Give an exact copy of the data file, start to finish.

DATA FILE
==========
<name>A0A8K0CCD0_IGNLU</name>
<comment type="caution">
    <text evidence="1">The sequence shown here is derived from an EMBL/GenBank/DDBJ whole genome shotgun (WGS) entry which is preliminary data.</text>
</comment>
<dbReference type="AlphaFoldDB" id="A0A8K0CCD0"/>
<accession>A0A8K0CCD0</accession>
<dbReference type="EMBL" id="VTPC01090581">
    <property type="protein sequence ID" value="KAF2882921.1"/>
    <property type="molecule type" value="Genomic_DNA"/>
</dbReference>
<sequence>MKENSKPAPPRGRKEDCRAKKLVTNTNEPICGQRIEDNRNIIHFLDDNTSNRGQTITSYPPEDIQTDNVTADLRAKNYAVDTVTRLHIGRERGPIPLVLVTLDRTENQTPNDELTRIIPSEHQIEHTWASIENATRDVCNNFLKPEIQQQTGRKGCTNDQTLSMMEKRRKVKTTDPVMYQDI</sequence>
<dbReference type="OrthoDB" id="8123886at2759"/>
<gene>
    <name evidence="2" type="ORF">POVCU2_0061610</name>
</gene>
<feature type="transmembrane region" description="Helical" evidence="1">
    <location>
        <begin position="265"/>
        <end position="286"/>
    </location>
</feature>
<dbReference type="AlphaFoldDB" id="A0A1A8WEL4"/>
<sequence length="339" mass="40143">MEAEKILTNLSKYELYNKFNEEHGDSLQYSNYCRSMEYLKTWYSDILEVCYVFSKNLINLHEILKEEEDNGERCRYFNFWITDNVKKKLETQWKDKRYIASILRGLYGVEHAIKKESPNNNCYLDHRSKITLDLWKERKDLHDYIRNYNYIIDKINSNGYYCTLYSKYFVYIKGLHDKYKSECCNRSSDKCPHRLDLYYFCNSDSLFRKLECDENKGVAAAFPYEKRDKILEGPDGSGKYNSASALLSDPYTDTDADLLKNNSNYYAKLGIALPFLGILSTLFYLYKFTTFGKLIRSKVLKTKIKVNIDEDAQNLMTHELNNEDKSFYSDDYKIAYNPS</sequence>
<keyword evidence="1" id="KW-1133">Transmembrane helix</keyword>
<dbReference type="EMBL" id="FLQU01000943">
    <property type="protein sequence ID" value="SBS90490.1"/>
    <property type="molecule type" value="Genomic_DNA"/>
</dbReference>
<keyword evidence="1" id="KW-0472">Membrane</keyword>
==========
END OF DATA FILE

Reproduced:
<name>A0A8K0CCD0_IGNLU</name>
<comment type="caution">
    <text evidence="1">The sequence shown here is derived from an EMBL/GenBank/DDBJ whole genome shotgun (WGS) entry which is preliminary data.</text>
</comment>
<dbReference type="AlphaFoldDB" id="A0A8K0CCD0"/>
<accession>A0A8K0CCD0</accession>
<dbReference type="EMBL" id="VTPC01090581">
    <property type="protein sequence ID" value="KAF2882921.1"/>
    <property type="molecule type" value="Genomic_DNA"/>
</dbReference>
<sequence>MKENSKPAPPRGRKEDCRAKKLVTNTNEPICGQRIEDNRNIIHFLDDNTSNRGQTITSYPPEDIQTDNVTADLRAKNYAVDTVTRLHIGRERGPIPLVLVTLDRTENQTPNDELTRIIPSEHQIEHTWASIENATRDVCNNFLKPEIQQQTGRKGCTNDQTLSMMEKRRKVKTTDPVMYQDI</sequence>
<dbReference type="OrthoDB" id="8123886at2759"/>
<gene>
    <name evidence="2" type="ORF">POVCU2_0061610</name>
</gene>
<feature type="transmembrane region" description="Helical" evidence="1">
    <location>
        <begin position="265"/>
        <end position="286"/>
    </location>
</feature>
<dbReference type="AlphaFoldDB" id="A0A1A8WEL4"/>
<sequence length="339" mass="40143">MEAEKILTNLSKYELYNKFNEEHGDSLQYSNYCRSMEYLKTWYSDILEVCYVFSKNLINLHEILKEEEDNGERCRYFNFWITDNVKKKLETQWKDKRYIASILRGLYGVEHAIKKESPNNNCYLDHRSKITLDLWKERKDLHDYIRNYNYIIDKINSNGYYCTLYSKYFVYIKGLHDKYKSECCNRSSDKCPHRLDLYYFCNSDSLFRKLECDENKGVAAAFPYEKRDKILEGPDGSGKYNSASALLSDPYTDTDADLLKNNSNYYAKLGIALPFLGILSTLFYLYKFTTFGKLIRSKVLKTKIKVNIDEDAQNLMTHELNNEDKSFYSDDYKIAYNPS</sequence>
<keyword evidence="1" id="KW-1133">Transmembrane helix</keyword>
<dbReference type="EMBL" id="FLQU01000943">
    <property type="protein sequence ID" value="SBS90490.1"/>
    <property type="molecule type" value="Genomic_DNA"/>
</dbReference>
<keyword evidence="1" id="KW-0472">Membrane</keyword>